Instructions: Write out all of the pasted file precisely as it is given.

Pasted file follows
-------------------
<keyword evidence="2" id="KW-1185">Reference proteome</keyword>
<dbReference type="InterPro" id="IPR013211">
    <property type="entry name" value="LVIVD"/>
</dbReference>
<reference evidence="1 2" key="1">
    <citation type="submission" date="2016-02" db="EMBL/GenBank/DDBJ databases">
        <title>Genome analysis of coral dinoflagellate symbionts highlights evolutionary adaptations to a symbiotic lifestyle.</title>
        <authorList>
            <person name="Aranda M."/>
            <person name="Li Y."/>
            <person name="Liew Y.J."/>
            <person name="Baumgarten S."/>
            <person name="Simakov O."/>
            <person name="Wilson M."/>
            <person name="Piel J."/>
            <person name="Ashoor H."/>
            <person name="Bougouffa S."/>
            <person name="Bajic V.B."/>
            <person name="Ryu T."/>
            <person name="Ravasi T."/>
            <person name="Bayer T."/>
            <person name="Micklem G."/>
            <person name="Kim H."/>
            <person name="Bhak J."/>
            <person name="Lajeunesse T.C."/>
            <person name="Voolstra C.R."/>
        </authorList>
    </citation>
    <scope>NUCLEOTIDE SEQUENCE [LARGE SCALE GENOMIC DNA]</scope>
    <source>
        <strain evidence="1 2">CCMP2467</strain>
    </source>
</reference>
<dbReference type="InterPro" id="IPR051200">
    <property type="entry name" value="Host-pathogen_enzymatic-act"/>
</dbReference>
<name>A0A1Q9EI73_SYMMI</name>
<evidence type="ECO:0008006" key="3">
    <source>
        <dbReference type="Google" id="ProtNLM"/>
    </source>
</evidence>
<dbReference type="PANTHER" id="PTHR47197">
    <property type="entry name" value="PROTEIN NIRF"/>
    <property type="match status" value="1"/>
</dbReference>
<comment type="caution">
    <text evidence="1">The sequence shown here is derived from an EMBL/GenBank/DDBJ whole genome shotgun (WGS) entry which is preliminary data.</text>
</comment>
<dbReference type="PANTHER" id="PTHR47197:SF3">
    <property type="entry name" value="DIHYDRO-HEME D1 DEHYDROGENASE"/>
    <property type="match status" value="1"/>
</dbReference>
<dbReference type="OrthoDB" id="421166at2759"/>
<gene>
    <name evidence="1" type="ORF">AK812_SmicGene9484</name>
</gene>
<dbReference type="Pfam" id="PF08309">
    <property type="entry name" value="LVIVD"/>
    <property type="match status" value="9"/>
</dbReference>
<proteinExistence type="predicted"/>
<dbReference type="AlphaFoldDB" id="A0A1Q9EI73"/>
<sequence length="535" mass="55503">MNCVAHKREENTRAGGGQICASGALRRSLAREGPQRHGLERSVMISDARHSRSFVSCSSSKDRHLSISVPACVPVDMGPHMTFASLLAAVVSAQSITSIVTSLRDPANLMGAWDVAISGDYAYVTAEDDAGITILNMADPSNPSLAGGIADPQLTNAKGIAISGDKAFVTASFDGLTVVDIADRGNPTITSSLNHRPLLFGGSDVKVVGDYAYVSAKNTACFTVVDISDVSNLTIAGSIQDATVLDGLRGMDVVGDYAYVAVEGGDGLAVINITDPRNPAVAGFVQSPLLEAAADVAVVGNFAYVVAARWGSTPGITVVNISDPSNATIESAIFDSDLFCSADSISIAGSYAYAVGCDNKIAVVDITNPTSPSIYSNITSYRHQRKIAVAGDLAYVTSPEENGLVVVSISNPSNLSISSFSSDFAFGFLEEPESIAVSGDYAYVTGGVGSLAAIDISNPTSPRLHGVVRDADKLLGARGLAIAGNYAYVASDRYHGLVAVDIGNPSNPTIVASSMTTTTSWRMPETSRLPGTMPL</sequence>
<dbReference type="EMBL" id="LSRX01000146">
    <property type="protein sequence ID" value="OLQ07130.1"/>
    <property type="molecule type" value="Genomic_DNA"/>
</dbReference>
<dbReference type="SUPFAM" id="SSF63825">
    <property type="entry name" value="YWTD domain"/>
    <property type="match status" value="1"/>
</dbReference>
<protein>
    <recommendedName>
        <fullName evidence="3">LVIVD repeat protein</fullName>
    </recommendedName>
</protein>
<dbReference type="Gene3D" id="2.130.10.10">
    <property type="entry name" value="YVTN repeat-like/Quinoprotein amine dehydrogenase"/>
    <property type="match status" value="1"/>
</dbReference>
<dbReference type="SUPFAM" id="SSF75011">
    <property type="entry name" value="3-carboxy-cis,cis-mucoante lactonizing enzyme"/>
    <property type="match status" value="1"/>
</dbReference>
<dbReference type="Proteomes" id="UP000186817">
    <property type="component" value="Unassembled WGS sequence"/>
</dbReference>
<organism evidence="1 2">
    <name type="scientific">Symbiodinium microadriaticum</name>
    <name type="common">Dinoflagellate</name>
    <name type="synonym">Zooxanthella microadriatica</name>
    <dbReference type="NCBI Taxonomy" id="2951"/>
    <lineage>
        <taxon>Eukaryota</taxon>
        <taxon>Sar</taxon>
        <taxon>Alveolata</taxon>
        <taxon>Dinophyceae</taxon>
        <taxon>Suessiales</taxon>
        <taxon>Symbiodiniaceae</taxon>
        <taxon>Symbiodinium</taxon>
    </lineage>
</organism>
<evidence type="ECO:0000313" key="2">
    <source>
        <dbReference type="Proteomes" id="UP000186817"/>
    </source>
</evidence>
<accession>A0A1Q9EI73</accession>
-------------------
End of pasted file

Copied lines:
<keyword evidence="2" id="KW-1185">Reference proteome</keyword>
<dbReference type="InterPro" id="IPR013211">
    <property type="entry name" value="LVIVD"/>
</dbReference>
<reference evidence="1 2" key="1">
    <citation type="submission" date="2016-02" db="EMBL/GenBank/DDBJ databases">
        <title>Genome analysis of coral dinoflagellate symbionts highlights evolutionary adaptations to a symbiotic lifestyle.</title>
        <authorList>
            <person name="Aranda M."/>
            <person name="Li Y."/>
            <person name="Liew Y.J."/>
            <person name="Baumgarten S."/>
            <person name="Simakov O."/>
            <person name="Wilson M."/>
            <person name="Piel J."/>
            <person name="Ashoor H."/>
            <person name="Bougouffa S."/>
            <person name="Bajic V.B."/>
            <person name="Ryu T."/>
            <person name="Ravasi T."/>
            <person name="Bayer T."/>
            <person name="Micklem G."/>
            <person name="Kim H."/>
            <person name="Bhak J."/>
            <person name="Lajeunesse T.C."/>
            <person name="Voolstra C.R."/>
        </authorList>
    </citation>
    <scope>NUCLEOTIDE SEQUENCE [LARGE SCALE GENOMIC DNA]</scope>
    <source>
        <strain evidence="1 2">CCMP2467</strain>
    </source>
</reference>
<dbReference type="InterPro" id="IPR051200">
    <property type="entry name" value="Host-pathogen_enzymatic-act"/>
</dbReference>
<name>A0A1Q9EI73_SYMMI</name>
<evidence type="ECO:0008006" key="3">
    <source>
        <dbReference type="Google" id="ProtNLM"/>
    </source>
</evidence>
<dbReference type="PANTHER" id="PTHR47197">
    <property type="entry name" value="PROTEIN NIRF"/>
    <property type="match status" value="1"/>
</dbReference>
<comment type="caution">
    <text evidence="1">The sequence shown here is derived from an EMBL/GenBank/DDBJ whole genome shotgun (WGS) entry which is preliminary data.</text>
</comment>
<dbReference type="PANTHER" id="PTHR47197:SF3">
    <property type="entry name" value="DIHYDRO-HEME D1 DEHYDROGENASE"/>
    <property type="match status" value="1"/>
</dbReference>
<dbReference type="OrthoDB" id="421166at2759"/>
<gene>
    <name evidence="1" type="ORF">AK812_SmicGene9484</name>
</gene>
<dbReference type="Pfam" id="PF08309">
    <property type="entry name" value="LVIVD"/>
    <property type="match status" value="9"/>
</dbReference>
<proteinExistence type="predicted"/>
<dbReference type="AlphaFoldDB" id="A0A1Q9EI73"/>
<sequence length="535" mass="55503">MNCVAHKREENTRAGGGQICASGALRRSLAREGPQRHGLERSVMISDARHSRSFVSCSSSKDRHLSISVPACVPVDMGPHMTFASLLAAVVSAQSITSIVTSLRDPANLMGAWDVAISGDYAYVTAEDDAGITILNMADPSNPSLAGGIADPQLTNAKGIAISGDKAFVTASFDGLTVVDIADRGNPTITSSLNHRPLLFGGSDVKVVGDYAYVSAKNTACFTVVDISDVSNLTIAGSIQDATVLDGLRGMDVVGDYAYVAVEGGDGLAVINITDPRNPAVAGFVQSPLLEAAADVAVVGNFAYVVAARWGSTPGITVVNISDPSNATIESAIFDSDLFCSADSISIAGSYAYAVGCDNKIAVVDITNPTSPSIYSNITSYRHQRKIAVAGDLAYVTSPEENGLVVVSISNPSNLSISSFSSDFAFGFLEEPESIAVSGDYAYVTGGVGSLAAIDISNPTSPRLHGVVRDADKLLGARGLAIAGNYAYVASDRYHGLVAVDIGNPSNPTIVASSMTTTTSWRMPETSRLPGTMPL</sequence>
<dbReference type="EMBL" id="LSRX01000146">
    <property type="protein sequence ID" value="OLQ07130.1"/>
    <property type="molecule type" value="Genomic_DNA"/>
</dbReference>
<dbReference type="SUPFAM" id="SSF63825">
    <property type="entry name" value="YWTD domain"/>
    <property type="match status" value="1"/>
</dbReference>
<protein>
    <recommendedName>
        <fullName evidence="3">LVIVD repeat protein</fullName>
    </recommendedName>
</protein>
<dbReference type="Gene3D" id="2.130.10.10">
    <property type="entry name" value="YVTN repeat-like/Quinoprotein amine dehydrogenase"/>
    <property type="match status" value="1"/>
</dbReference>
<dbReference type="SUPFAM" id="SSF75011">
    <property type="entry name" value="3-carboxy-cis,cis-mucoante lactonizing enzyme"/>
    <property type="match status" value="1"/>
</dbReference>
<dbReference type="Proteomes" id="UP000186817">
    <property type="component" value="Unassembled WGS sequence"/>
</dbReference>
<organism evidence="1 2">
    <name type="scientific">Symbiodinium microadriaticum</name>
    <name type="common">Dinoflagellate</name>
    <name type="synonym">Zooxanthella microadriatica</name>
    <dbReference type="NCBI Taxonomy" id="2951"/>
    <lineage>
        <taxon>Eukaryota</taxon>
        <taxon>Sar</taxon>
        <taxon>Alveolata</taxon>
        <taxon>Dinophyceae</taxon>
        <taxon>Suessiales</taxon>
        <taxon>Symbiodiniaceae</taxon>
        <taxon>Symbiodinium</taxon>
    </lineage>
</organism>
<evidence type="ECO:0000313" key="2">
    <source>
        <dbReference type="Proteomes" id="UP000186817"/>
    </source>
</evidence>
<accession>A0A1Q9EI73</accession>